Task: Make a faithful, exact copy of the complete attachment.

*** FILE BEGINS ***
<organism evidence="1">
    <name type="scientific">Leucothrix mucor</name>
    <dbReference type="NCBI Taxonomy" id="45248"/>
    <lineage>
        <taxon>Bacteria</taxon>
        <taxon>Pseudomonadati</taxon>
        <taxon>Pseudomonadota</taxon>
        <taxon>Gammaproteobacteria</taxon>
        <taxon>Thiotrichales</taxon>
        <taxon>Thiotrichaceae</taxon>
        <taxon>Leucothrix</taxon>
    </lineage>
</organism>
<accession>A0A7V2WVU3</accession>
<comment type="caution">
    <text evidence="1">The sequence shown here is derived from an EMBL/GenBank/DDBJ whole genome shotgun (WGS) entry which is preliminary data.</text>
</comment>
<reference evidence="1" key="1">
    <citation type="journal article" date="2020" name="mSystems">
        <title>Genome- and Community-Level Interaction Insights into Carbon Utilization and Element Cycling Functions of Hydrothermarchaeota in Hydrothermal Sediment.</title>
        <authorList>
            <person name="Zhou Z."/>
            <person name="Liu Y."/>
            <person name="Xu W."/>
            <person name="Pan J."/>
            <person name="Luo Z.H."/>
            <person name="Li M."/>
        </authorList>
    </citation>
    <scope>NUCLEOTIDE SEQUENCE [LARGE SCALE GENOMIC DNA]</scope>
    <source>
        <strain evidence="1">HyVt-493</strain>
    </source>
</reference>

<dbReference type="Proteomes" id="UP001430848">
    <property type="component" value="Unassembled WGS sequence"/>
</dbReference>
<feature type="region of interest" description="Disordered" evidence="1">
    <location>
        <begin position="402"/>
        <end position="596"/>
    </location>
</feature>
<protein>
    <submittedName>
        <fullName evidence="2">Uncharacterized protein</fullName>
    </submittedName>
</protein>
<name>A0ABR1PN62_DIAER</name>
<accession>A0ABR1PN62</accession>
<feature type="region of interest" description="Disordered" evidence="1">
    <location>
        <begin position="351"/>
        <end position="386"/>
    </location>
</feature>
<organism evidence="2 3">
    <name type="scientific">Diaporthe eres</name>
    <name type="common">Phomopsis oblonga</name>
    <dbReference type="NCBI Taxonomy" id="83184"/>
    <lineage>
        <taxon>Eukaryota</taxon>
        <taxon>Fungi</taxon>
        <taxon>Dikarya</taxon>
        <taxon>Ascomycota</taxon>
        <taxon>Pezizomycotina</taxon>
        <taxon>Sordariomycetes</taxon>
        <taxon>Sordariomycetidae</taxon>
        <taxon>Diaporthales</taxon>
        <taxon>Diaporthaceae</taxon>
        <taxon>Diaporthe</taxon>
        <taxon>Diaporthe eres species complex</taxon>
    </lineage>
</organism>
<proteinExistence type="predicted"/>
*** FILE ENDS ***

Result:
<organism evidence="1">
    <name type="scientific">Leucothrix mucor</name>
    <dbReference type="NCBI Taxonomy" id="45248"/>
    <lineage>
        <taxon>Bacteria</taxon>
        <taxon>Pseudomonadati</taxon>
        <taxon>Pseudomonadota</taxon>
        <taxon>Gammaproteobacteria</taxon>
        <taxon>Thiotrichales</taxon>
        <taxon>Thiotrichaceae</taxon>
        <taxon>Leucothrix</taxon>
    </lineage>
</organism>
<accession>A0A7V2WVU3</accession>
<comment type="caution">
    <text evidence="1">The sequence shown here is derived from an EMBL/GenBank/DDBJ whole genome shotgun (WGS) entry which is preliminary data.</text>
</comment>
<reference evidence="1" key="1">
    <citation type="journal article" date="2020" name="mSystems">
        <title>Genome- and Community-Level Interaction Insights into Carbon Utilization and Element Cycling Functions of Hydrothermarchaeota in Hydrothermal Sediment.</title>
        <authorList>
            <person name="Zhou Z."/>
            <person name="Liu Y."/>
            <person name="Xu W."/>
            <person name="Pan J."/>
            <person name="Luo Z.H."/>
            <person name="Li M."/>
        </authorList>
    </citation>
    <scope>NUCLEOTIDE SEQUENCE [LARGE SCALE GENOMIC DNA]</scope>
    <source>
        <strain evidence="1">HyVt-493</strain>
    </source>
</reference>

<dbReference type="Proteomes" id="UP001430848">
    <property type="component" value="Unassembled WGS sequence"/>
</dbReference>
<feature type="region of interest" description="Disordered" evidence="1">
    <location>
        <begin position="402"/>
        <end position="596"/>
    </location>
</feature>
<protein>
    <submittedName>
        <fullName evidence="2">Uncharacterized protein</fullName>
    </submittedName>
</protein>
<name>A0ABR1PN62_DIAER</name>
<accession>A0ABR1PN62</accession>
<feature type="region of interest" description="Disordered" evidence="1">
    <location>
        <begin position="351"/>
        <end position="386"/>
    </location>
</feature>
<organism evidence="2 3">
    <name type="scientific">Diaporthe eres</name>
    <name type="common">Phomopsis oblonga</name>
    <dbReference type="NCBI Taxonomy" id="83184"/>
    <lineage>
        <taxon>Eukaryota</taxon>
        <taxon>Fungi</taxon>
        <taxon>Dikarya</taxon>
        <taxon>Ascomycota</taxon>
        <taxon>Pezizomycotina</taxon>
        <taxon>Sordariomycetes</taxon>
        <taxon>Sordariomycetidae</taxon>
        <taxon>Diaporthales</taxon>
        <taxon>Diaporthaceae</taxon>
        <taxon>Diaporthe</taxon>
        <taxon>Diaporthe eres species complex</taxon>
    </lineage>
</organism>
<proteinExistence type="predicted"/>